A Black student organization at the University of California, Los Angeles is pushing a list of demands calling on university officials to address what they describe as instances of “anti-blackness” across campus.
In their demands, the Afrikan Student Union argued that UCLA hasn’t done enough to create a positive campus environment for Black students and say the university has failed to address their concerns. Now the group, which aims to promote the interests of African-American students, is calling on the institution to make a change.
At the top of their list is the demand for $40 million to build a Black Bruin Resource Center the group says would centralize the campus’ Black student organizations under one roof and provide those groups with adequate funding.
According to a February press release, the ASU also calls on the university to create a committee or position responsible for investigating incidents of “discrimination and anti-blackness.”
“Instead of thoroughly addressing the incidents that have occurred, UCLA has chosen to focus its resources and concerned itself with celebrating a centennial that only marks this institution as one that has sustained an anti-black community for more than its entirety,” the students wrote. “It is time that UCLA is held accountable, [for] the sake of its Black students.”
A version of these demands were first created in 2017, The College Fix reported. Yet, the Afrikan Student Union is still fighting to see the changes enacted today.
Earlier this year, the student group staged a protest during a UCLA men’s basketball game to show their displeasure with the university’s handling of issues affecting African-American students, the Daily Bruin reported. The students, dressed in all black, occupied the front-row seats and raised their fists high in the air during the national anthem. They walked out of the game during halftime.
Isaiah Njoku, a fourth-year sociology and public health student and ASU chair, said the group was upset over what they saw as UCLA’s disregard for their concerns, as well as much-needed funding for Black student groups.
“We’re demonstrating for the lack of support of the ASU in its regular daily program and lack of support in general for black students on this campus,” Njoku told the newspaper.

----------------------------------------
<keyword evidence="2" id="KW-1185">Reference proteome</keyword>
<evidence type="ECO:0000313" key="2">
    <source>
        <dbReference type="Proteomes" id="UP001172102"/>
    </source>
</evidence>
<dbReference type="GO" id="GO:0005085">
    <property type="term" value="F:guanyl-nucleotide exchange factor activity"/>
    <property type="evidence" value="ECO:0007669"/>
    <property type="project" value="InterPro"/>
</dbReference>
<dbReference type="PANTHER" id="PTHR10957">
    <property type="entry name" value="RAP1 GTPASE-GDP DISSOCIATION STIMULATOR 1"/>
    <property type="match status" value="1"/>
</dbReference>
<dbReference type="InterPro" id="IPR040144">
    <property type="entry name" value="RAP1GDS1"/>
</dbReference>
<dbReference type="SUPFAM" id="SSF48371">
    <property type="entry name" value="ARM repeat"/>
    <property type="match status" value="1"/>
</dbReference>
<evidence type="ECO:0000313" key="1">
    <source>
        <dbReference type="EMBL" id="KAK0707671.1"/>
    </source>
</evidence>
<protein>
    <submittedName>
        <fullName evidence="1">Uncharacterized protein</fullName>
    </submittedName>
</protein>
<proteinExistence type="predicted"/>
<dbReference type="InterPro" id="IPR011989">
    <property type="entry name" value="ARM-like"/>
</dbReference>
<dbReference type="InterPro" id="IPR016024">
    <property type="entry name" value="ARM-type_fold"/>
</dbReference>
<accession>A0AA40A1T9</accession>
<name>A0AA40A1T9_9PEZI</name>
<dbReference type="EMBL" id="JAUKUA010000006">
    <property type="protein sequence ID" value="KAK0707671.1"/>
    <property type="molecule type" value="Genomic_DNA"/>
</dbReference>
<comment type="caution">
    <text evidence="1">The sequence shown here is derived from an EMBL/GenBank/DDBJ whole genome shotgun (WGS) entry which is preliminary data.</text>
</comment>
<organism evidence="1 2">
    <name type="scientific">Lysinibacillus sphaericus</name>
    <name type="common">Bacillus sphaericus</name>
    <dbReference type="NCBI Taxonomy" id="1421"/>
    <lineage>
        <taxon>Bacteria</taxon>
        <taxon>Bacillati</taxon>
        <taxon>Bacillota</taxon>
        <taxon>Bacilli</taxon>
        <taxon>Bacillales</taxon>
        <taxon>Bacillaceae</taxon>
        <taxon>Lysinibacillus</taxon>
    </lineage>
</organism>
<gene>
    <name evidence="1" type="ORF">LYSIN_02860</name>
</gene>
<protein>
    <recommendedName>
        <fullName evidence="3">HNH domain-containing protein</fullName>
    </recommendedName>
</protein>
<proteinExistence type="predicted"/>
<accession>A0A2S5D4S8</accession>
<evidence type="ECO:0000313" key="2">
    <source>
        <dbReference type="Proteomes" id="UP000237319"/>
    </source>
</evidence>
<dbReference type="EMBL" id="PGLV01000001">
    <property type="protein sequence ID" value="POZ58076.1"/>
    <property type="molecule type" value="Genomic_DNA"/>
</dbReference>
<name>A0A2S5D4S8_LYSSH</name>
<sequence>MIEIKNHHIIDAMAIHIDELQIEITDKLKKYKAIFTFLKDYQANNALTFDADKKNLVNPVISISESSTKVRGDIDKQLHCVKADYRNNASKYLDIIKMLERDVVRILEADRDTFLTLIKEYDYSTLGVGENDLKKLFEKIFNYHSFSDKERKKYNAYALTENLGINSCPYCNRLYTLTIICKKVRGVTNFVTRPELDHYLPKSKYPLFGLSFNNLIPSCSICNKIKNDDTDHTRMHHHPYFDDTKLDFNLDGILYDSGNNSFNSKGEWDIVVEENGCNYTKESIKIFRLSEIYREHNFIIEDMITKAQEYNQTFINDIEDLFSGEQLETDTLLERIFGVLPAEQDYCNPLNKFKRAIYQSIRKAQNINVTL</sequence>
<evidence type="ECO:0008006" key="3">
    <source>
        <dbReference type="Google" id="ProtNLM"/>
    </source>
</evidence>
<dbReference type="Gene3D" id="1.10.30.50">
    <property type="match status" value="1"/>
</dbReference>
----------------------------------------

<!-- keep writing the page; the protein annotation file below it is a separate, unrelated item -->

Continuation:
In their demands, the group also pointed to string of racial incidents they said made Black students feel unsafe, including one where a white fraternity and sorority hosted a “Kanye Western”-themed party replete with “racist stereotypes and caricature of Black people, to which UCLA did not give a sufficient or adequate punishment.”
“[In 2018/19,] Black students in graduate housing have been followed, terrorized, and told that “they don’t belong” in University Apartment South housing,” the students added. “[In] 2018, A Black Student was racially profiled, wrongfully approached, and questioned with hand on gun by UCPD.”
In addition to the aforementioned demands, the ASU has also called for a relocation of the Afrikan Diaspora Floor, or Black Student Housing, anti-discriminatory policy and mandatory training with appropriate repercussions for policy infraction, and a changing of the name of Campbell Hall to Carter-Huggins Hall.
“The actions of the Afrikan Student Union will not cease until our concerns are adequately addressed,” the group said in a statement. “This entails fully invested cooperation between the administration of UCLA and the Afrikan Student Union to enact legislation, draft a plan, and begin working on finally addressing Anti-Blackness within UCLA.”
The group had given university officials until March 5 to respond to their demands.
It’s unclear if university officials have met with the students to discuss their demands, but a spokesperson for UCLA provided Atlanta Black Star with the following statement:
“UCLA appreciates the perspectives of all our students in the Afrikan Student Union (ASU) regarding what they view as persistent problems and challenges facing African American students at UCLA.
In terms of providing space opportunities for ASU, the Black Forum, a conference room at the Ralph J. Bunche Center for African American Studies, has been a reservable space for the past two years. The space is now open for reservation for students in ASU and other African-American student groups from 5 p.m. until the building closes. The Afrikan Diaspora Community located in Rieber Hall (a student residence hall) also provides students with opportunities to be immersed in African culture at UCLA and beyond. More generally, The Community Programs Office provides funding and administrative oversight for student-initiated projects coming from ASU and other student organizations.
Because UCLA is more constrained in terms of physical space and buildings than other UC campuses, we have had to be more creative in how we provide space opportunities to students. We continue to work with ASU to address their needs for programs and services. There are exciting areas of collaboration as we continue to think through medium- and longer-term solutions, which in the future may entail construction of student services spaces.”